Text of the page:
5 EXAMPLE 5 The preparing of the initial charge for continuous sponge fermentation takes place by means of periodic sponge fermentation in the manner described in Example 1. 50 kg. Wheat flour and 50 1. water, in which 3.6 kg. yeast have been dissolved, are introduced evenly into the fermentation pan 1 via the adjustable feed devices 9, 10 in 6 minutes. The pump 2 switched on immediately after the start of the feed of fresh sponge ingredients returns sponge to the upper part of the pan 1 at a delivery rate of 1000 kg./h., in the manner described in Example 1. The fermentation temperature is set at 22 C. 6 minutes after the end of the feed of fresh sponge ingredients the pump 2 is switched off. During the following l-hour periodic sponge fermentation it is set in operation hourly for 6 minutes by the time switch 15.
Only on completion of this periodic sponge fermentation does the actual continuous sponge fermentation begin, in the present example according to a preset working programme in several stages. The fermentation temperature is set at 24 C. during the continuous sponge fermentation. For a period of 5 hours 50 kg. wheat flour and 50 1. water, in which 6 kg. yeast have been dissolved, are fed hourly via the adjustable feed devices 8, 10, in the manner described in Example 3, While by suitable setting of the valves 5 and 6, with a 1000 kg./h. delivery by the pump 2, 100 kg. ripe sponge are constantly conveyed hourly to the continuously operating mixing and kneading device. After constant addition of 75 kg. wheat flour, 19 I. water and 2 kg. common salt per hour to the yield of 100 kg. sponge, the bread-making, in this case wheat bread, can be carried out in the manner described in Example 3, the final proofing being 40 minutes.
A smooth transition to a method of operation comprising reduced removal of ripe sponge is now made without interruption. For this purpose the uniform feed of 50 kg. wheat flour and 50 1. water per hour is maintained for 2 hours, but with a reduced yeast addition of 3.8 kg./h. By adjusting the valves 5 and '6 the quantity of sponge removed is reduced to 75 kg/h. The delivery of the pump 2 is 1000 kg./h.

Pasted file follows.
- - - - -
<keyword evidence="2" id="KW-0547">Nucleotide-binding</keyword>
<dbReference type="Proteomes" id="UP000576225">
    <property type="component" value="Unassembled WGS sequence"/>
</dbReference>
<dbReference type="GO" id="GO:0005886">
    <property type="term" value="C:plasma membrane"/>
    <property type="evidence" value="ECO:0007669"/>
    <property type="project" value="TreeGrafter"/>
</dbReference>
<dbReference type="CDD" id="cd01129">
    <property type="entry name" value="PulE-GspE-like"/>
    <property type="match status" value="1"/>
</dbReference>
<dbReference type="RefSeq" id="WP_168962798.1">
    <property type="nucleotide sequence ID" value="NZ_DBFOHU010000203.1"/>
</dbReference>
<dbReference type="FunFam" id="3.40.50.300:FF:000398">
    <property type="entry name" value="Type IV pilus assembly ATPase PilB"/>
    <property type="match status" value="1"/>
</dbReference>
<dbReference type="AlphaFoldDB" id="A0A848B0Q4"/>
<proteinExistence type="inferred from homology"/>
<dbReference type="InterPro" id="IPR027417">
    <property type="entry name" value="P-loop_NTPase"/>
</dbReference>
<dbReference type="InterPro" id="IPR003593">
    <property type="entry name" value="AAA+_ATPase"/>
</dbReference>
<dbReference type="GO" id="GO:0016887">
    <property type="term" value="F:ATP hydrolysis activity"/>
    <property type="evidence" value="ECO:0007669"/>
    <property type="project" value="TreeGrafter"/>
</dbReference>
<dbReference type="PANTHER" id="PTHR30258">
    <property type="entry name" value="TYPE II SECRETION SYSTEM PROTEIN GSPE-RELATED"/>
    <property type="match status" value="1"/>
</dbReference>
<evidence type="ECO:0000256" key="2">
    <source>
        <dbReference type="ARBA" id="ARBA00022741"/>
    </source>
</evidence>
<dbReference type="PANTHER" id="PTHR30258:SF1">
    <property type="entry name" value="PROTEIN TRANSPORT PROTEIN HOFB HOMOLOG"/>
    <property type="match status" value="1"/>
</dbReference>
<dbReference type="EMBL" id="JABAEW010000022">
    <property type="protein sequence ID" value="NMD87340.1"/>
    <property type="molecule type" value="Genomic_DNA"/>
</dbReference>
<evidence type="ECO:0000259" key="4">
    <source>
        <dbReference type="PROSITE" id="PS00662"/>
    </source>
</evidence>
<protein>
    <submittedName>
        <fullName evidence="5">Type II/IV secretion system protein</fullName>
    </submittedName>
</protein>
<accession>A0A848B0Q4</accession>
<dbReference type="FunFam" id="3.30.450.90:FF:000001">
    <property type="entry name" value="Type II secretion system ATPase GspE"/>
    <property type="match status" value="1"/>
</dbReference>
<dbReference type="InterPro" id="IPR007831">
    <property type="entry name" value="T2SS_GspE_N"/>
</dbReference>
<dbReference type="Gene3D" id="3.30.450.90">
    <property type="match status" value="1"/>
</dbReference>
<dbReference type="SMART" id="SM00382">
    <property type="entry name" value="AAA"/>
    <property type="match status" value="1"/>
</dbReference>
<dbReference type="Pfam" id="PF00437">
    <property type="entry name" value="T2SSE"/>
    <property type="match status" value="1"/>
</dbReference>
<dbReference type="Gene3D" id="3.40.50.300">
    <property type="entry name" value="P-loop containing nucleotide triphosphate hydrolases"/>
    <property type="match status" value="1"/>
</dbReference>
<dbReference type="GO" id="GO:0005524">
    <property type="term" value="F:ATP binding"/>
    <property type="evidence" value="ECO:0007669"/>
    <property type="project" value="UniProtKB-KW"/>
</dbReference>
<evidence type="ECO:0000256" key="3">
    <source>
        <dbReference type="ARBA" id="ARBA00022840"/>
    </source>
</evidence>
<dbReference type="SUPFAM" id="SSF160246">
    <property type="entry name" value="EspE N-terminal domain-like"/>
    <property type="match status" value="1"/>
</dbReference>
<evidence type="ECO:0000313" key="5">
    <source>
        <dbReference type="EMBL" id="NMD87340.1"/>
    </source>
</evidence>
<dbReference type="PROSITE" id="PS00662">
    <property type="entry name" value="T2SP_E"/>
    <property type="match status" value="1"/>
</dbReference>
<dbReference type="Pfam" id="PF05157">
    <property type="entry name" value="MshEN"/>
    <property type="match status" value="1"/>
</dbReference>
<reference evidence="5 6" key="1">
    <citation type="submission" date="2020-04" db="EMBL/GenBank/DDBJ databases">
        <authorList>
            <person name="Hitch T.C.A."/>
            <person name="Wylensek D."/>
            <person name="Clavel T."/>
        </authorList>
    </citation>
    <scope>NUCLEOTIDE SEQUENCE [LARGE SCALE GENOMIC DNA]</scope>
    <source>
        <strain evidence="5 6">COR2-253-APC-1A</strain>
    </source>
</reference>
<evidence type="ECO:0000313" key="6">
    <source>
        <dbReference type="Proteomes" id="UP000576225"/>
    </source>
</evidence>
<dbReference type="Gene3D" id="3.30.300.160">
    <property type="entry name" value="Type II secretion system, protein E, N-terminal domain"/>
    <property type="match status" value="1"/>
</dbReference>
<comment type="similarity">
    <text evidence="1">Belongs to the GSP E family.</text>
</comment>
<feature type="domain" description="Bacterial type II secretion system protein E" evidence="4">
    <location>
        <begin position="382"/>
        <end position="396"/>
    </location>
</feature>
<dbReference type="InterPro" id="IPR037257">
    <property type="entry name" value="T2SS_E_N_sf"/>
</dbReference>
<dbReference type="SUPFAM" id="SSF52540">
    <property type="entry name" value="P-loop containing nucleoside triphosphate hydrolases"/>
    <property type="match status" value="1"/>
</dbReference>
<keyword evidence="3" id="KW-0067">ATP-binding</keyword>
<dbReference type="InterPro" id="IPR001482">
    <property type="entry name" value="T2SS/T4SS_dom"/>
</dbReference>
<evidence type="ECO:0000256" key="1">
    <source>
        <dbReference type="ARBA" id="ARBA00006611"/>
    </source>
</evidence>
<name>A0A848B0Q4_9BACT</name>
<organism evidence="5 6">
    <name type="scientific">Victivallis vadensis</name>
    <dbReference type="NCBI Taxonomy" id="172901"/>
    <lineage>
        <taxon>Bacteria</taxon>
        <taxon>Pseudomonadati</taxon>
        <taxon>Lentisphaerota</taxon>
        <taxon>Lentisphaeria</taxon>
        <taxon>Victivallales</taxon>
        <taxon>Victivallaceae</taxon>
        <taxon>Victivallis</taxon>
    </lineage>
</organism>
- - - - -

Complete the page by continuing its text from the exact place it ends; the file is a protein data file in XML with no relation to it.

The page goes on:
Then for 5 hours, with a constant removal of 75 kg. sponge per hour and pump delivery of 100 0 kg./h., the
feed of flour and water is set at 37.5 kg./h. each per hour. 4
The yeast addition during this period is 2.8 -kg./h.
During the subsequent continuous running out stage, the quantity of sponge removed remains at kg./h., while the uniform feed of flour and Water is adjusted to 25 kg./h. each and the yeast addition to 2 kg. By means of the adjustable motor 3 the delivery of the pump 2 is adjusted to 500 kg./h. Whereas the feed ends after 5 hours, the ripe sponge is conveyed to the continuously operating mixing and kneading device for approximately 5 /3 hours. There, after addition of 56.5 kg. wheat flour, 14.5 1. water and 1.5 kg. common salt per hour, the wheat bread can be made in the above-described manner, as known.
1. A method of preparing preliminary dough, known as sponge, by means of fermentation with yeast or bacteria in leaven, wherein a ripe sponge is prepared in a fermentation pan, after which sponge is removed from the bottom of the fermentation pan at a constant rate for subsequent processing and unfermented sponge ingredients are added to the top of the fermentation pan at the same rate as sponge for subsequent processing is removed from the bottom of the fermentation pan, and an additional amount of sponge is continuously removed from the bottom of the fermentation pan at a rate of at least five times the rate of removal of sponge for subsequent processing, said additional amount of sponge being continuously returned to the top of said fermentation pan.
2. The method of claim 1 in which the rate of removal and return of said additional amount of sponge is in excess of ten times the rate of the constant rate of removal of sponge for subsequent processing.
References Cited FOREIGN PATENTS 684,530 4/1964 Canada.
OTHER REFERENCES Steel: Biochemical Engineering, 1958, Heywood & Co., Ltd., 'London, page 218.
De Becze et al.: Continuous Fermentation, American Brewer, February 1943, pages 11, 12, 3Q.
Pelshenke: Some Fermentative Aspects of Continuous Mixing," The Bakers Digest, page 2 8.
LIONEL M. SHAPIRO, Primary Examiner.